At the heart of a hyper-converged architecture system is storage software, which is critical to delivering the...
performance applications demand and reliability users expect. Hyper-converged infrastructures must provide a shared storage resource to enable virtual machine mobility and ensure data remains accessible if there is a component failure. In my last column, we discussed replication, which is simple to implement and provides great flexibility. But replication can consume 3x the storage capacity of its alternative: aggregation.
Aggregation creates a shared, protected storage resource to a hyper-converged architecture. Vendors have their own marketing terms, but this technique essentially aggregates the internal disks in each node in the hyper-converged infrastructure and presents them as a virtual shared pool to the VMs. Each VM writes data to this virtual volume that distributes segments of the data plus a parity bit across all the nodes in the hyper-converged architecture cluster.
Aggregation instantly makes a VM's data accessible from any node in the cluster, but a hyper-converged system exacerbates two issues when using aggregation as the storage architecture:
- The calculation of the parity bit, which can occur thousands of times a second, takes a toll on processors. Unlike a dedicated storage system, hyper-converged architecture processors do more than just calculate parity -- they also run applications. Replication merely has to copy changed bits to one or two predesignated nodes in the cluster.
- Aggregation, unlike replication, requires all storage I/O to go across a network and touches every node in the cluster. This increased network I/O requires greater attention to the networking hardware design in a hyper-converged infrastructure and calls for extra processing power to be factored into the parity calculation process.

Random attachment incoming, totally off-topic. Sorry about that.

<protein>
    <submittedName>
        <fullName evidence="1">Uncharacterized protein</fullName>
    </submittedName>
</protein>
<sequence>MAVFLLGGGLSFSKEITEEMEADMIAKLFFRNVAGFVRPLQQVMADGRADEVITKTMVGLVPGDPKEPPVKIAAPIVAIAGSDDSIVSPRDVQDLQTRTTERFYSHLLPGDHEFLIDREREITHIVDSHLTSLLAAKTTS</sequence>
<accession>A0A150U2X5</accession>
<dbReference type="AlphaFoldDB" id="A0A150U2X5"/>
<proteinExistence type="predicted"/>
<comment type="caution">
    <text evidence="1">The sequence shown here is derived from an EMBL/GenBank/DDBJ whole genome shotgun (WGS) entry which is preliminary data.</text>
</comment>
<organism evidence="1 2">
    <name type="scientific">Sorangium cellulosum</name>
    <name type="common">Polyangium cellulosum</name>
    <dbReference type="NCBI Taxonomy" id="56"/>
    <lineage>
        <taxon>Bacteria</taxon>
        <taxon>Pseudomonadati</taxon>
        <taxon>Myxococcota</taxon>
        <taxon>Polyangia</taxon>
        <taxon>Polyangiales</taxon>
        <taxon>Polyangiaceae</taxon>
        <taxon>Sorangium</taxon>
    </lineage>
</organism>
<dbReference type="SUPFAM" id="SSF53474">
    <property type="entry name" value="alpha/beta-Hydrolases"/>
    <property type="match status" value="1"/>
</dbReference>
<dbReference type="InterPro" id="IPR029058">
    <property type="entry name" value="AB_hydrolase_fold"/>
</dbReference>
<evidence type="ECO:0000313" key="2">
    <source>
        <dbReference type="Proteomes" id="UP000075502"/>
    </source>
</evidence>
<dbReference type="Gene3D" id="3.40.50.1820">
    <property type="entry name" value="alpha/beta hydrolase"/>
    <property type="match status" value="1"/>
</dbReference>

The big benefit to aggregation is that data protection capacity consumption is far more efficient. Aggregation has an overhead of approximately 25% to 30%, and also provides protection against multiple node failures.
Blended model helps with shortcomings
As a compromise to the shortcomings of both types of storage software, some hyper-converged architecture vendors have implemented a blended model. In this design, a VM's data is stored locally on the host it is currently executing, but a copy of its data is written across the nodes in the cluster via an aggregation technique. Data is read from the local host and written to both the local host and the aggregated storage.
The result is excellent read I/O performance, since most vendors put this local store on flash media. The blended design also reduces network traffic since only write I/O has to touch the network.
Replication or aggregation?
Adding additional CPU power, network I/O and leveraging a blended model alleviates many of the concerns aggregation creates, but each technology component increases the effective cost of the system. The 3x capacity requirement of replication can be a challenge for larger data centers with high-capacity requirements, but many data centers don't have a capacity concern for the applications they will put on the hyper-converged system. Often, the total capacity of the starter configuration is more than they will need. Replication is ideal for these customers, as it is simple and keeps the full cost of the environment under control. For larger data centers where a 3x capacity requirement will be an issue, aggregation is more appropriate.
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